Albert Schweitzer, 1939:
“I have given my life to try to alleviate the sufferings of Africa. There is something that all white men who have lived here like I must learn and know: that these individuals are a sub-race. They have neither the intellectual, mental, or emotional abilities to equate or to share equally with white men in any function of our civilization. I have given my life to try to bring them the advantages which our civilization must offer, but I have become well aware that we must retain this status: the superior and they the inferior. For whenever a white man seeks to live among them as their equals they will either destroy him or devour him. And they will destroy all of his work. Let white men from anywhere in the world, who would come to Africa, remember that you must continually retain this status; you the master and they the inferior like children that you would help or teach. Never fraternize with them as equals. Never accept them as your social equals or they will devour you. They will destroy you.”
Nobel Peace Prize biography:
Albert Schweitzer (January 14, 1875-September 4, 1965) was born into an Alsatian family which for generations had been devoted to religion, music, and education. His father and maternal grandfather were ministers; both of his grandfathers were talented organists; many of his relatives were persons of scholarly attainments.
Schweitzer entered into his intensive theological studies in 1893 at the University of Strasbourg where he obtained a doctorate in philosophy in 1899, with a dissertation on the religious philosophy of Kant, and received his licentiate in theology in 1900. He began preaching at St. Nicholas Church in Strasbourg in 1899; he served in various high ranking administrative posts from 1901 to 1912 in the Theological College of St.Thomas, the college he had attended at the University of Strasbourg. In 1906 he published The Quest of the Historical Jesus, a book on which much of his fame as a theological scholar rests.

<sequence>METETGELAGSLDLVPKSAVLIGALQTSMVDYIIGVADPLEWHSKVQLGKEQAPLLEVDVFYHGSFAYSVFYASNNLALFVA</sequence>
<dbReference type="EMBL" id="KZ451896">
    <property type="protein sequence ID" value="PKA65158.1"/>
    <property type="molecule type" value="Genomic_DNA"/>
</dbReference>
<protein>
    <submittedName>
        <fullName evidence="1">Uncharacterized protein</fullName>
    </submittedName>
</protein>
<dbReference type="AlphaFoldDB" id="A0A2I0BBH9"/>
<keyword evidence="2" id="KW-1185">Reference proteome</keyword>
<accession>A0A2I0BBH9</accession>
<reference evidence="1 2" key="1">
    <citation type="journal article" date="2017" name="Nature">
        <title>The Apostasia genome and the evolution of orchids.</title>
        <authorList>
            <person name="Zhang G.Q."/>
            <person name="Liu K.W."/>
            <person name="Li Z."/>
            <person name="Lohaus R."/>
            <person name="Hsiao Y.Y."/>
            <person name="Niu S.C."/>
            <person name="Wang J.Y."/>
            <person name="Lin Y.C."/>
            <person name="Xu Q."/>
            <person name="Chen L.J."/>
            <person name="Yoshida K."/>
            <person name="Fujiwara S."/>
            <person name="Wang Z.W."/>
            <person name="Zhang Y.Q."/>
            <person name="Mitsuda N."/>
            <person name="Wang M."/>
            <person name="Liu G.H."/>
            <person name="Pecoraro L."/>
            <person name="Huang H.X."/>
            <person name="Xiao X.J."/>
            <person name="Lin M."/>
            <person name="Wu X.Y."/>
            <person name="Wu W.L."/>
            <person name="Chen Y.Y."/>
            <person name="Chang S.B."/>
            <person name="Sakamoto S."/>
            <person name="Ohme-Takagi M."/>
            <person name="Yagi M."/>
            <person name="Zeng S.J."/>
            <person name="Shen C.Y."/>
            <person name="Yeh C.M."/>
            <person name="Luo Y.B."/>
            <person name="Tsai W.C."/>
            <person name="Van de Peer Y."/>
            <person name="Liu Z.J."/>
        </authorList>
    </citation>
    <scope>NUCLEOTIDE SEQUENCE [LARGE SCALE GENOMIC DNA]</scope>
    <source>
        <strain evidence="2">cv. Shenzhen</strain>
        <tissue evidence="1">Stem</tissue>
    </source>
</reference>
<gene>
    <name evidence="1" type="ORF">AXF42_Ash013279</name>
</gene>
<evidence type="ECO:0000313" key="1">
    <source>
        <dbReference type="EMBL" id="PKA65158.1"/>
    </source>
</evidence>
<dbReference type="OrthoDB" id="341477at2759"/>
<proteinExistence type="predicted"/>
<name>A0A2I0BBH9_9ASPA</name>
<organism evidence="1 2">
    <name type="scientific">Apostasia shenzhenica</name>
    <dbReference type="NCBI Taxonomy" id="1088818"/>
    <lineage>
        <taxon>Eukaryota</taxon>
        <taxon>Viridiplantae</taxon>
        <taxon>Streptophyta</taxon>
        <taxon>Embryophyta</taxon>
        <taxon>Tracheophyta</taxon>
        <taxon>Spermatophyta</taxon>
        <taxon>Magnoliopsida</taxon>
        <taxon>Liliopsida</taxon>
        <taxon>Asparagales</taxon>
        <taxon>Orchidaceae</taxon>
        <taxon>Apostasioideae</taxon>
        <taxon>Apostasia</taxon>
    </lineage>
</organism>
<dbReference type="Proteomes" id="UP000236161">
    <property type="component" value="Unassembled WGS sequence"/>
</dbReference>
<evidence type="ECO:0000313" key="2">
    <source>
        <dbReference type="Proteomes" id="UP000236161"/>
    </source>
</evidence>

Meanwhile he continued with a distinguished musical career initiated at an early age with piano and organ lessons. Only nine when he first performed in his father’s church, he was, from his young manhood to his middle eighties, recognized as a concert organist, internationally known. From his professional engagements he earned funds for his education, particularly his later medical schooling, and for his African hospital. Musicologist as well as performer, Schweitzer wrote a biography of Bach in 1905 in French, published a book on organ building and playing in 1906, and rewrote the Bach book in German in 1908.
Having decided to go to Africa as a medical missionary rather than as a pastor, Schweitzer in 1905 began the study of medicine at the University of Strasbourg. In 1913, having obtained his M.D. degree, he founded his hospital at Lambaréné in French Equatorial Africa, but in 1917 he and his wife were sent to a French internment camp as prisoners of war. Released in 1918, Schweitzer spent the next six years in Europe, preaching in his old church, giving lectures and concerts, taking medical courses, writing On the Edge of the Primeval Forest, The Decay and Restoration of Civilization, Civilization and Ethics, and Christianity and the Religions of the World.
Schweitzer returned to Lambaréné in 1924 and except for relatively short periods of time, spent the remainder of his life there. With the funds earned from his own royalties and personal appearance fees and with those donated from all parts of the world, he expanded the hospital to seventy buildings which by the early 1960’s could take care of over 500 patients in residence at any one time.
At Lambaréné, Schweitzer was doctor and surgeon in the hospital, pastor of a congregation, administrator of a village, superintendent of buildings and grounds, writer of scholarly books, commentator on contemporary history, musician, host to countless visitors. The honors he received were numerous, including the Goethe Prize of Frankfurt and honorary doctorates from many universities emphasizing one or another of his achievements. The Nobel Peace Prize for 1952, having been withheld in that year, was given to him on December 10, 1953. With the $33,000 prize money, he started the leprosarium at Lambaréné.
Albert Schweitzer died on September 4, 1965, and was buried at Lambaréné.